University of Georgia, Master of Landscape Architecture, 1999
State University of New York at Stony Brook, Ph.D. Ecology, 1981
University of California at Berkeley, B.A. Zoology, 1976.
My research focuses on how to design urban landscapes that support resilience of people and the urban environment in the face of constant and often accelerating change. I use my dual training in design and ecology to conduct translational research that brings scientific discovery directly into application. For example, I’ve joined theory and empirical work from environmental psychology and ecology perspectives to produce design guidelines a) for sustainable urban gardens that protect sense of place and support ecological resilience in the face of climate change and b) for roadside and highway habitat that helps protect pollinators and insect biodiversity in the face of habitat fragmentation during urban expansion. My current work investigates the basis of people’s reaction to urban nature from a psycho-social perspective as it relates to their capacity for environmental stewardship.
Hunter, M.C. and D.G. Brown. 2012. Spatial contagion: Gardening along the street in residential neighborhoods. Landscape and Urban Planning. 105:407-416.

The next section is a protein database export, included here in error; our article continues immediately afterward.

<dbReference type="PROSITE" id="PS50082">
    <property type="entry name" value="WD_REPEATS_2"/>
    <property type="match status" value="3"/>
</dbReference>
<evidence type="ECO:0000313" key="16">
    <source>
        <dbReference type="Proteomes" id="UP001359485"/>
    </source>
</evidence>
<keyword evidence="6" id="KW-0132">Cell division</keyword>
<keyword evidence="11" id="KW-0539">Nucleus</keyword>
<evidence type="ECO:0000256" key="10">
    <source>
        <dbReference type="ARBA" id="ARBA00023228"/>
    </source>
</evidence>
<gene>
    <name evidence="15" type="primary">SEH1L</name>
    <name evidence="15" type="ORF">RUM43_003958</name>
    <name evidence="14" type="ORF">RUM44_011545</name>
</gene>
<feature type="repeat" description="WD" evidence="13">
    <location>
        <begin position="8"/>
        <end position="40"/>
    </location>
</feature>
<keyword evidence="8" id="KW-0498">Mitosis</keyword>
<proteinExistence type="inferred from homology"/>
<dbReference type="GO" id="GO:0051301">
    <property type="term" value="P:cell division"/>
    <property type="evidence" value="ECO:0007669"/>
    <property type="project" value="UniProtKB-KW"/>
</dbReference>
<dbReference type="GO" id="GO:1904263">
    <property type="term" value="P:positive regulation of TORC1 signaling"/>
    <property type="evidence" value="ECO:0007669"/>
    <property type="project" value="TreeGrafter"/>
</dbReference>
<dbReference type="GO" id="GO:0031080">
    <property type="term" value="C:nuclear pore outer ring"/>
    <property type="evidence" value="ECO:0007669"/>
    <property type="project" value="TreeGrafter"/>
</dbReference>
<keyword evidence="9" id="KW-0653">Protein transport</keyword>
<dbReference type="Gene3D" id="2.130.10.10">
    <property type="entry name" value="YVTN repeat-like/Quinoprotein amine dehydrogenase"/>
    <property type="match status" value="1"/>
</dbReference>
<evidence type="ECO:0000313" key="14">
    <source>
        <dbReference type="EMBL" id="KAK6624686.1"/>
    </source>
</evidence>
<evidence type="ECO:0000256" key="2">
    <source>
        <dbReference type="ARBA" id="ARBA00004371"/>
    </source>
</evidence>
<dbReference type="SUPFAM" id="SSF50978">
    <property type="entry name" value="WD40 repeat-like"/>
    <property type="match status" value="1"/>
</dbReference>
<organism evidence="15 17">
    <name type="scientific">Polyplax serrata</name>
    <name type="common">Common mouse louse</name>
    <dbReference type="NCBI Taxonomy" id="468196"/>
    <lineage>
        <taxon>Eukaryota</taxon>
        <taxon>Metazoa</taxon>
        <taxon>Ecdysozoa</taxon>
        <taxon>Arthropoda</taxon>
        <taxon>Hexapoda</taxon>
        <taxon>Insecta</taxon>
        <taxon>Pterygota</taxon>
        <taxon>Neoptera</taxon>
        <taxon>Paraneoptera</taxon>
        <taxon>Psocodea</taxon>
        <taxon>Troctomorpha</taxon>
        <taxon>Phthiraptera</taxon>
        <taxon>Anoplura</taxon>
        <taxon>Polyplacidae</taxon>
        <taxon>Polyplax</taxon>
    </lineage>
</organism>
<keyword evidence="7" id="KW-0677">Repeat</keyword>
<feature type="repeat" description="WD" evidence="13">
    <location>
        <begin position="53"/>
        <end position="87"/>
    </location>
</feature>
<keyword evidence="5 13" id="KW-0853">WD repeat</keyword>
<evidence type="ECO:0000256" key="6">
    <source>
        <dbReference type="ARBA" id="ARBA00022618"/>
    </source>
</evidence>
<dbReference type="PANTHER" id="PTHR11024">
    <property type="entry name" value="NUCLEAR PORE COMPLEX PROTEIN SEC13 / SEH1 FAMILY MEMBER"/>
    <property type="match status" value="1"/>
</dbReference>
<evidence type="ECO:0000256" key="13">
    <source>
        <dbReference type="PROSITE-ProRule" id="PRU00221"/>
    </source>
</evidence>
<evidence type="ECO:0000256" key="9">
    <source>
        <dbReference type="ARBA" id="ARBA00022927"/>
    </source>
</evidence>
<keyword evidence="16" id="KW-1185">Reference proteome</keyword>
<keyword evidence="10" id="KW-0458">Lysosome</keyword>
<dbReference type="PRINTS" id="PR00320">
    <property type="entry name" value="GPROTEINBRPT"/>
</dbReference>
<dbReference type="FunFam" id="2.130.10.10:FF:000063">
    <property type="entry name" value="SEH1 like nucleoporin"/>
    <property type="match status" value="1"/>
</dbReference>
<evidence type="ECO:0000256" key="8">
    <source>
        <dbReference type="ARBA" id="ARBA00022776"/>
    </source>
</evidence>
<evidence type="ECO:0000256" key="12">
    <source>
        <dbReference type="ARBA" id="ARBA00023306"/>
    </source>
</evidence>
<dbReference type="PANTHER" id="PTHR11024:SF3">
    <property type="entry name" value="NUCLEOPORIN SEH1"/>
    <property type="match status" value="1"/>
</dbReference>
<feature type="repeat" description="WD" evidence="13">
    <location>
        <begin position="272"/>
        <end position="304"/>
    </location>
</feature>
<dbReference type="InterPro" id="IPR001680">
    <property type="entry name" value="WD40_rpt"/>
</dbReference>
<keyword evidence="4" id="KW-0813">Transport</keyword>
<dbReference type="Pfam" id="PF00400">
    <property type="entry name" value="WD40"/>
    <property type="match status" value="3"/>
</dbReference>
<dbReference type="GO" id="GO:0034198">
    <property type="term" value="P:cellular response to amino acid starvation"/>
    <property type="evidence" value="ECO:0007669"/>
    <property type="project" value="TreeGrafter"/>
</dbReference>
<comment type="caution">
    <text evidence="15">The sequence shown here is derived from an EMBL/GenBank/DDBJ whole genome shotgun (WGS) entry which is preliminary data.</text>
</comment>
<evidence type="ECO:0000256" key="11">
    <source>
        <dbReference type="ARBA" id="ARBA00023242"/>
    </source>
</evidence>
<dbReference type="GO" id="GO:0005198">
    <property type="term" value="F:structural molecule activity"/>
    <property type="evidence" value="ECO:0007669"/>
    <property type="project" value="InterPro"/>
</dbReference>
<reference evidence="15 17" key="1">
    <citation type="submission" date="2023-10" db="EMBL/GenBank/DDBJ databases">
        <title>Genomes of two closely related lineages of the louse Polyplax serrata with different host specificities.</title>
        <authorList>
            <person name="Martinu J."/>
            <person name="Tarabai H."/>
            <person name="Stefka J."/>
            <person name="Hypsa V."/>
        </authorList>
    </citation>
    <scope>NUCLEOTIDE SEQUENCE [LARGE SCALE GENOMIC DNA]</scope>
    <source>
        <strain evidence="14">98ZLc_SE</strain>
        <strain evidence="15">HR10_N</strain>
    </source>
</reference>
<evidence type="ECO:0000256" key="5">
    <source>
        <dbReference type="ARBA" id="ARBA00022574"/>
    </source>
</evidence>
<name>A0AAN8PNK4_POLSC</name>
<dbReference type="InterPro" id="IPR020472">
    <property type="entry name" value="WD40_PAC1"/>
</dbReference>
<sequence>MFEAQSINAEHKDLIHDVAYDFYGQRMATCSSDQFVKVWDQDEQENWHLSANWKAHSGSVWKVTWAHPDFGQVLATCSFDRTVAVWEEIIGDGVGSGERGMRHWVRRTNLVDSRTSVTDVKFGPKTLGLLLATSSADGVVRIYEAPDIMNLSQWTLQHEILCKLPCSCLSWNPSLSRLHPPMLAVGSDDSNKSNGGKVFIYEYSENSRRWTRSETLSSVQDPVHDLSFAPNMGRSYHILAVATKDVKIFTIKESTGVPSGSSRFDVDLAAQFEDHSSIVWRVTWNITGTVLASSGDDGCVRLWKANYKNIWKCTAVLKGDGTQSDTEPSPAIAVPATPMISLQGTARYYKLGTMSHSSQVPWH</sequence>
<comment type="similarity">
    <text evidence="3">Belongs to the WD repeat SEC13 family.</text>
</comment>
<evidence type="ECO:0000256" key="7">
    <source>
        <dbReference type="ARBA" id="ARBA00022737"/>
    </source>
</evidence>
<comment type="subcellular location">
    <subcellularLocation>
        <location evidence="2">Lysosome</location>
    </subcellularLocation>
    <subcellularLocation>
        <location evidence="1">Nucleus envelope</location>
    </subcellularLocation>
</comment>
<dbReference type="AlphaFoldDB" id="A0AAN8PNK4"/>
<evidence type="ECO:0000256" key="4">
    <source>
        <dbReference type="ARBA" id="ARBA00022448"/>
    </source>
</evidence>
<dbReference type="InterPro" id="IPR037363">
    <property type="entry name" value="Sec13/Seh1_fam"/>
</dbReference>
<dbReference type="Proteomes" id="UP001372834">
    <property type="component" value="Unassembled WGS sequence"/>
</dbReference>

Haan, N.L., M.C. R. Hunter, and M.D. Hunter. 2012. Investigating Predictors of Plant Establishment During Roadside Restoration. Restoration Ecology 20(3) 315-321.
Hunter, M.C. 2011. Using ecological theory to guide urban planting design: An adaption strategy for climate change. Landscape Journal 30(2): 173-193.
Hunter, M.C. 2011. Impact of ecological disturbance on awareness of urban nature and sense of environmental stewardship in residential neighborhoods. Landscape and Urban Planning 101:131-138.
Hunter, M.C .and Hunter, M.D. 2008. Designing for conservation of insects in the built environment. Insect Conservation and Diversity. 1(4): 189-196.
Hunter, M.C . 2008. Managing Sense of Place in Transition: Coping with Climate Change. PLACES- a Forum of Environmental Design 20(2): 20-25.